From the Jacket
In each of the ten lectures collected in this book, Swami Ashokananda, a master of Vedantic elucidation, speaks to the average spiritual aspirant-one who desires spiritual enlightenment, but who is not yet willing to let go of worldly pleasures.
He shows us a gradual way-not a way of compromise, but a way of steady and sure advancement toward the ultimate goal of illumination.
The Swami was convinced that every man and woman was fully capable of such achievement. In these lectures he tells us how to go about it and why going about it is the only natural and rational thing for human beings to do.
To ascend to illumination with open eyes and a sure tread is, to the Swami, what it means to be human. And to be human in this true sense is the whole point of being alive. These lectures speak to us all, wherever we are on the spiritual path, whatever we think we are doing, and whoever we think we are.
Students of the Swami's other books will find that the lectures collected here will serve as practical guides to his more philosophical expositions of Vedanta.
We take pleasure in presenting a third book of lectures delivered by Swami Ashokananda. As was the case in the two previous books-Meditation, Ecstasy, and Illumination and The Soul's Journey to Its Destiny- The lectures that comprise the present book were for the most part delivered in San Francisco in the 1950s. After 1952 until 1969 the swami's lectures were recorded. Many of the tapes have been transcribed, and, in order to transpose the swami's extemporaneous spoken words into printed ones, they have been edited. The swami's students who, under the auspices of the Vedanta Society of Northern California, have undertaken the task of editing have, they assure us, used a very light hand so as to retain fully as possible the unique flavour of his lecturing style.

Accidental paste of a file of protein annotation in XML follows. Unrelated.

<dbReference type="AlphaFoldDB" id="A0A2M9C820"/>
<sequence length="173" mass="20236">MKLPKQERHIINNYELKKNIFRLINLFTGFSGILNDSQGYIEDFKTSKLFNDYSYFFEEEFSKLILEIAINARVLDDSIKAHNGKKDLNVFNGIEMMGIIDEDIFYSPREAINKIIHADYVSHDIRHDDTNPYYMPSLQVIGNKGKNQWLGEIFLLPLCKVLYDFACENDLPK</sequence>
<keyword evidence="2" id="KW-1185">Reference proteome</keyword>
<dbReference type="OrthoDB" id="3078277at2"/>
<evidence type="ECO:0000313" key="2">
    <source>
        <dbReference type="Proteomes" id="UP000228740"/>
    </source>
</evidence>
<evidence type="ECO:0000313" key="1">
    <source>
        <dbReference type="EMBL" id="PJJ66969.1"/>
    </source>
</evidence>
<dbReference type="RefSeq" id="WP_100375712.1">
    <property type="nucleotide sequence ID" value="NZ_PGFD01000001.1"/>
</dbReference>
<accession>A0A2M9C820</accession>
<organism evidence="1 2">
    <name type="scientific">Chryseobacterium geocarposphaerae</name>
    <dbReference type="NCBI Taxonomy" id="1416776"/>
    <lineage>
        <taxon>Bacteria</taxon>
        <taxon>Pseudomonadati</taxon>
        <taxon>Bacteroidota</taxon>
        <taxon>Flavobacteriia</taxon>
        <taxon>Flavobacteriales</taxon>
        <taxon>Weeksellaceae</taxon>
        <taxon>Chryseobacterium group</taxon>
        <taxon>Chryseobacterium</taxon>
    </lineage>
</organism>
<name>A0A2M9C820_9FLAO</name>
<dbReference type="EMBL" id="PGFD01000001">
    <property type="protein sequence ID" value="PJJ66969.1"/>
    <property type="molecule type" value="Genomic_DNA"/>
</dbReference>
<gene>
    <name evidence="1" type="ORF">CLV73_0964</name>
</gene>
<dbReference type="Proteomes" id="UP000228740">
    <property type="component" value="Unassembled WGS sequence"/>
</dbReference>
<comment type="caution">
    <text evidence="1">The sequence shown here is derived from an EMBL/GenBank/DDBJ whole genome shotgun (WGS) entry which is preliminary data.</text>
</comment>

In the ten lectures on spiritual practice presented in the present book Swami Ashokananda necessarily gives us a good deal of Vedanta Philosophy along with instruction, for before one can earnestly undertake spiritual practice, one has to know what the goal of that practice will be and what one's relationship is to that goal. At every step of the way one needs to have at least some idea of what one is doing and why one is doing it. These lectures, therefore, are not only practical in the sense that they tell us how to proceed our chosen path, whatever it may be, they also expound the great principles of Vedanta. In other words, they point to the summit of a towering mountain and, at the same time, they give us the equipment to climb it and show us the various techniques of doing so, until at length we stand victorious on the highest peak.
But the spiritual aspirant should not expect to find a cut-and-dried "how-to" manual in the pages of this book Just, as there are no charts to tell a plant how to bloom, there are no maps to guide our individual spiritual growth. Still, a guide there must be in the uncharted ocean of spiritual, life and the reader will find an expert one in these pages. Through stories, analogies, and metaphors, as well as through tough philosophy, Swami Ashokananda presents the subject matter in his characteristic simple, charming way.
The swami was born in East Bengal (now Bangladesh) in 1893. He joined the Ramakrishna Order in 1920 and was ordained a sannyasin by Swami Shivananda, an apostle of Sri Ramakrishna, in 1923. After five years in the Order's monastery in Madras (now Chennai), he was stationed at Mayavati in the Himalayas and there became editor of Prabuddha Bharata one of the Order's primary English-language journals. In 1931 the swami was sent to San Francisco, where a year later he took charge of the Vedanta Society in that city, a post he held until his death in 1969.
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